Tuesday, 8 May 2012

Facilitating Queues!


Oh dear – I feel I’m turning into something of a ‘Victor Meldrew’ at times!  One occasion was last week whilst doing the drying up in the kitchen.  I was tuned in to the Radio 4 news and heard a report about the ‘test-drive’ held that day at the Olympic Park.  Apparently the public had been ‘let in’ and the big story to emerge was that, on average, it took about twenty minutes to queue for each event.  Much earnest discussion about this ‘dire’ situation took place on the radio until the interviewer asked the lady from the Olympic Authority for a final word and her big parting shot was: rest assured we will do all we can to ‘facilitate’ these queues.  At which point, in true Meldrew fashion, I cried out ‘I don’t believe it’!

What, I wonder, does it actually mean to ‘facilitate’ a queue? Answers on a postcard....

Using language sensitively, even correctly, is a constant challenge – partly because it is always evolving.  ‘Wicked’ now means ‘good’ and ‘cool’ means ‘hot’!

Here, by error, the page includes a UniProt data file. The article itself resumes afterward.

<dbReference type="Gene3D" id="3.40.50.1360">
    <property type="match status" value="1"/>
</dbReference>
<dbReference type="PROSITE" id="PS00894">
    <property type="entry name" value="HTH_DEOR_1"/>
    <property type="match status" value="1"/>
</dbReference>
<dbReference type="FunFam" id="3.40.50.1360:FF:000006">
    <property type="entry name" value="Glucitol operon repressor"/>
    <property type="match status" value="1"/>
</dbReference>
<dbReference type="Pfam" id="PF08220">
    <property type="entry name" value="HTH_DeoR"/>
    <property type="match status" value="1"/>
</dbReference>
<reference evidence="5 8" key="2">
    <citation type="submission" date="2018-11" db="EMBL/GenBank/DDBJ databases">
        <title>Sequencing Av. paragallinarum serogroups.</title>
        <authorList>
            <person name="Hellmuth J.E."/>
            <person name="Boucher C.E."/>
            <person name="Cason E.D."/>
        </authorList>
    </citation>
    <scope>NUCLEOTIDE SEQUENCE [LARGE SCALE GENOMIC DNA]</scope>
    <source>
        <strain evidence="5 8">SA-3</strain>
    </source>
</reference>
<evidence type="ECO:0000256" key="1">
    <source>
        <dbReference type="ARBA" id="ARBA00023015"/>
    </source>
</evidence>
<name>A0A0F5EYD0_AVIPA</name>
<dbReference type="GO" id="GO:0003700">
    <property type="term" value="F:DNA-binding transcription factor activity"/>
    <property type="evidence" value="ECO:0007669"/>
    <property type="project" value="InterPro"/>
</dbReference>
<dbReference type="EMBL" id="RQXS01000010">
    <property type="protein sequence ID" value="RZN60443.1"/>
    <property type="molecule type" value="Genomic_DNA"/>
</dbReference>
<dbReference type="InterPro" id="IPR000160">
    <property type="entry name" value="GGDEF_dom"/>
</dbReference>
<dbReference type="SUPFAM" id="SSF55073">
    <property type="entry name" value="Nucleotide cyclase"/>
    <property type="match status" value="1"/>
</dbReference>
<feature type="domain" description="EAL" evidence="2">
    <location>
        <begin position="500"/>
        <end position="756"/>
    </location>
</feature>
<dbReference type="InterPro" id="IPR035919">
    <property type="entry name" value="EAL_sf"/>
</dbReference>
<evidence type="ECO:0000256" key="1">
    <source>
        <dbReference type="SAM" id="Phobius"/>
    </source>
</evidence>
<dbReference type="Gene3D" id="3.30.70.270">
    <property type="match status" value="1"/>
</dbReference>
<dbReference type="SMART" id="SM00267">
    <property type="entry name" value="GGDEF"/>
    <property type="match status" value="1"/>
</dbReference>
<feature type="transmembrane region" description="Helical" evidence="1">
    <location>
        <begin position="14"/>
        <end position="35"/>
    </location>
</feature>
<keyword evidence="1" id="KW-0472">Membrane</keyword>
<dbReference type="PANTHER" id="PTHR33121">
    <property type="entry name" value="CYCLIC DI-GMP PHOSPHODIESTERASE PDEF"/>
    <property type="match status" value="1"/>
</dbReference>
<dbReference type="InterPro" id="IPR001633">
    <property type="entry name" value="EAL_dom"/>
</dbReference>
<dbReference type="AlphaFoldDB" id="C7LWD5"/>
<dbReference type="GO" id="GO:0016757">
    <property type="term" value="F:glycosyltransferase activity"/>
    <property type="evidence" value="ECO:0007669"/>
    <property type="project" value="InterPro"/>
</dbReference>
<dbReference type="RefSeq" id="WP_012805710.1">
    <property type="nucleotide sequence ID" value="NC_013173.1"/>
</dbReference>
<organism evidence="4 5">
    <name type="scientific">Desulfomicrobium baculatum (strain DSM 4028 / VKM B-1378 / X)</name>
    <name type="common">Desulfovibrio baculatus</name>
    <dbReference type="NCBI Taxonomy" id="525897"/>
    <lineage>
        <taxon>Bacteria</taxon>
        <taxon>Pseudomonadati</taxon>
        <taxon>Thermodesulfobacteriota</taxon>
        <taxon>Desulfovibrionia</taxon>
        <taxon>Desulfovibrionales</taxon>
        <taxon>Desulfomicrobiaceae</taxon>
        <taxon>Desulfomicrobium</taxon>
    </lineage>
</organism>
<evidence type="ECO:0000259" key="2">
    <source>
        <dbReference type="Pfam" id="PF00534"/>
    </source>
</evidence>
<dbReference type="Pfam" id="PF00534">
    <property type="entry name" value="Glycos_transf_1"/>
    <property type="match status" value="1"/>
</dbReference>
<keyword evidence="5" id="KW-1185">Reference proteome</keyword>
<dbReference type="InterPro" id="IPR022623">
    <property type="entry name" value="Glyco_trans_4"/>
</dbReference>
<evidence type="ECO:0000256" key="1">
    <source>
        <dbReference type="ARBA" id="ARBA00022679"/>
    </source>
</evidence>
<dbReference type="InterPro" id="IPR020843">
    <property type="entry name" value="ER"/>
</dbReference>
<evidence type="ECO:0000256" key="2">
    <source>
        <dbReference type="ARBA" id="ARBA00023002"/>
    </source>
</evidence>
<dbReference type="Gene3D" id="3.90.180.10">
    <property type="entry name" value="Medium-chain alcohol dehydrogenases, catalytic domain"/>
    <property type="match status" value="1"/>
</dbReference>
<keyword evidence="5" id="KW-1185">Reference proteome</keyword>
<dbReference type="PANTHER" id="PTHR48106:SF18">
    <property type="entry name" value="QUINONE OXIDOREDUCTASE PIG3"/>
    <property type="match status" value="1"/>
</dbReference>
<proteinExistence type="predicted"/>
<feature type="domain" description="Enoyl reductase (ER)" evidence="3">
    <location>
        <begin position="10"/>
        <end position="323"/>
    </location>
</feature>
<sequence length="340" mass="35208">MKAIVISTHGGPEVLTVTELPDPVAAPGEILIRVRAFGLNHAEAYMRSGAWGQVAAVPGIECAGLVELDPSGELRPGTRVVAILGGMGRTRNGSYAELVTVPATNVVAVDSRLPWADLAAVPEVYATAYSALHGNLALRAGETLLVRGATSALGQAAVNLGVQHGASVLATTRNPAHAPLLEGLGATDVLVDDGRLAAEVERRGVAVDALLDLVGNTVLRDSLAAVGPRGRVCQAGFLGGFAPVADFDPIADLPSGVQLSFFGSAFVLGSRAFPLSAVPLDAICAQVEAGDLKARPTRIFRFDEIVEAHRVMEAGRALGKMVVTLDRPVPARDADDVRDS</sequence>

We have a language of faith which, I guess, is sometimes difficult to understand if you haven’t been around a church ‘culture’ most of your life.  At other times we think everyone should understand what we say, only to discover what we’ve said isn't the same as what's been heard (ask any preacher!). 

So here are some words that I think we need to be clear about:

Church – a community of faith rather than a ‘club’.
Congregation – that’s all my local church brothers and sisters, not just the ones I would naturally and easily call my friends.
Service – a joyful offering of my time and talents to God – not a duty to be done just because my name is on the rota this week.
Worship – a way of life lived in thankfulness to a loving Saviour – much more than just an hour a week on a Sunday morning.
Diaconate – a group of servants rather than a management committee.
Church Meeting – a time to gather and discern the mind of Christ not just a moment to ‘have my say’.

I know words are sometimes open to all sorts of definition and usage – language is never easy.  We discovered that at the evening service last week as we discussed those last two characteristics of The Fruit of The Spirit: gentleness and self-control. Yet, our use of words is important because it goes a long way in defining our identity and communicating our core values.

So, in August as the Green family queues up at the Olympic Stadium for the first morning of the athletics, I look forward to being ‘facilitated’!

With best wishes,

Ian

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